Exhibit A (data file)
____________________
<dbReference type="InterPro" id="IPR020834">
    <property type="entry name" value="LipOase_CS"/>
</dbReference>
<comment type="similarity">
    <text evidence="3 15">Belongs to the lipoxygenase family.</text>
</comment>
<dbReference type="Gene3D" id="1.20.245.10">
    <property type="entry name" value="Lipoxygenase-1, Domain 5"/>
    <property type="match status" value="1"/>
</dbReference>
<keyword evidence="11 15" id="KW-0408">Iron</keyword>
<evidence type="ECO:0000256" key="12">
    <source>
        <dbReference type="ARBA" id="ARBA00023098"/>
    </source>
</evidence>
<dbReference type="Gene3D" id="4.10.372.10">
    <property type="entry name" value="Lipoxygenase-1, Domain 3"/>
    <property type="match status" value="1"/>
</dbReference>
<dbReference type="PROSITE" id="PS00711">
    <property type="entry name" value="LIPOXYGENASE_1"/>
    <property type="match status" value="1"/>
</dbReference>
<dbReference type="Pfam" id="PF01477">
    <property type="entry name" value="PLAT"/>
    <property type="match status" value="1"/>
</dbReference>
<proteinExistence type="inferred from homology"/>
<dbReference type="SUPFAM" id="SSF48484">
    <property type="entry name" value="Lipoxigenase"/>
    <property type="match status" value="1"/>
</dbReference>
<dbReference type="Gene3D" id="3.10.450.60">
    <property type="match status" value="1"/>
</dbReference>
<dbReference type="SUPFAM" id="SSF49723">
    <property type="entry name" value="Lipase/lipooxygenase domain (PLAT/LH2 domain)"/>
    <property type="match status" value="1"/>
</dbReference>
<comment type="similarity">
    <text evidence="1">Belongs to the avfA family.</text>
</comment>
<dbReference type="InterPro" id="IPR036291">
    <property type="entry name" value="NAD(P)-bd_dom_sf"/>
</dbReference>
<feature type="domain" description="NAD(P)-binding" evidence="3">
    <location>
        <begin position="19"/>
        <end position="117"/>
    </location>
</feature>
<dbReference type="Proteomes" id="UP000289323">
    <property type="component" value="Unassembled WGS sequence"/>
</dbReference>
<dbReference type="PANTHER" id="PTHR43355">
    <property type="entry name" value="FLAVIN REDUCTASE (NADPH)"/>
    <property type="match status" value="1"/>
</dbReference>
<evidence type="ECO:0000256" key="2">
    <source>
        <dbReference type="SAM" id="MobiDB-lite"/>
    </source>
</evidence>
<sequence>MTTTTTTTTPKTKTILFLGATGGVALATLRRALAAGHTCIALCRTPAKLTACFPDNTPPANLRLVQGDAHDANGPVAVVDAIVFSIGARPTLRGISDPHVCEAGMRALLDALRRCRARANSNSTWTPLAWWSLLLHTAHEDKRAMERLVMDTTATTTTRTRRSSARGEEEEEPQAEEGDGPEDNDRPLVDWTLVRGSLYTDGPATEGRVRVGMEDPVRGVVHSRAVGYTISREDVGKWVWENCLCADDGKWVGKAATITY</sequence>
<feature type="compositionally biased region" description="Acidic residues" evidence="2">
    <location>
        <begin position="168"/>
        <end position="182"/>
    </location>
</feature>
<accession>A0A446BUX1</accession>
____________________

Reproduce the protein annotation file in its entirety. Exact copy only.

<dbReference type="InterPro" id="IPR020834">
    <property type="entry name" value="LipOase_CS"/>
</dbReference>
<comment type="similarity">
    <text evidence="3 15">Belongs to the lipoxygenase family.</text>
</comment>
<dbReference type="Gene3D" id="1.20.245.10">
    <property type="entry name" value="Lipoxygenase-1, Domain 5"/>
    <property type="match status" value="1"/>
</dbReference>
<keyword evidence="11 15" id="KW-0408">Iron</keyword>
<evidence type="ECO:0000256" key="12">
    <source>
        <dbReference type="ARBA" id="ARBA00023098"/>
    </source>
</evidence>
<dbReference type="Gene3D" id="4.10.372.10">
    <property type="entry name" value="Lipoxygenase-1, Domain 3"/>
    <property type="match status" value="1"/>
</dbReference>
<dbReference type="PROSITE" id="PS00711">
    <property type="entry name" value="LIPOXYGENASE_1"/>
    <property type="match status" value="1"/>
</dbReference>
<dbReference type="Pfam" id="PF01477">
    <property type="entry name" value="PLAT"/>
    <property type="match status" value="1"/>
</dbReference>
<proteinExistence type="inferred from homology"/>
<dbReference type="SUPFAM" id="SSF48484">
    <property type="entry name" value="Lipoxigenase"/>
    <property type="match status" value="1"/>
</dbReference>
<dbReference type="Gene3D" id="3.10.450.60">
    <property type="match status" value="1"/>
</dbReference>
<dbReference type="SUPFAM" id="SSF49723">
    <property type="entry name" value="Lipase/lipooxygenase domain (PLAT/LH2 domain)"/>
    <property type="match status" value="1"/>
</dbReference>
<comment type="similarity">
    <text evidence="1">Belongs to the avfA family.</text>
</comment>
<dbReference type="InterPro" id="IPR036291">
    <property type="entry name" value="NAD(P)-bd_dom_sf"/>
</dbReference>
<feature type="domain" description="NAD(P)-binding" evidence="3">
    <location>
        <begin position="19"/>
        <end position="117"/>
    </location>
</feature>
<dbReference type="Proteomes" id="UP000289323">
    <property type="component" value="Unassembled WGS sequence"/>
</dbReference>
<dbReference type="PANTHER" id="PTHR43355">
    <property type="entry name" value="FLAVIN REDUCTASE (NADPH)"/>
    <property type="match status" value="1"/>
</dbReference>
<evidence type="ECO:0000256" key="2">
    <source>
        <dbReference type="SAM" id="MobiDB-lite"/>
    </source>
</evidence>
<sequence>MTTTTTTTTPKTKTILFLGATGGVALATLRRALAAGHTCIALCRTPAKLTACFPDNTPPANLRLVQGDAHDANGPVAVVDAIVFSIGARPTLRGISDPHVCEAGMRALLDALRRCRARANSNSTWTPLAWWSLLLHTAHEDKRAMERLVMDTTATTTTRTRRSSARGEEEEEPQAEEGDGPEDNDRPLVDWTLVRGSLYTDGPATEGRVRVGMEDPVRGVVHSRAVGYTISREDVGKWVWENCLCADDGKWVGKAATITY</sequence>
<feature type="compositionally biased region" description="Acidic residues" evidence="2">
    <location>
        <begin position="168"/>
        <end position="182"/>
    </location>
</feature>
<accession>A0A446BUX1</accession>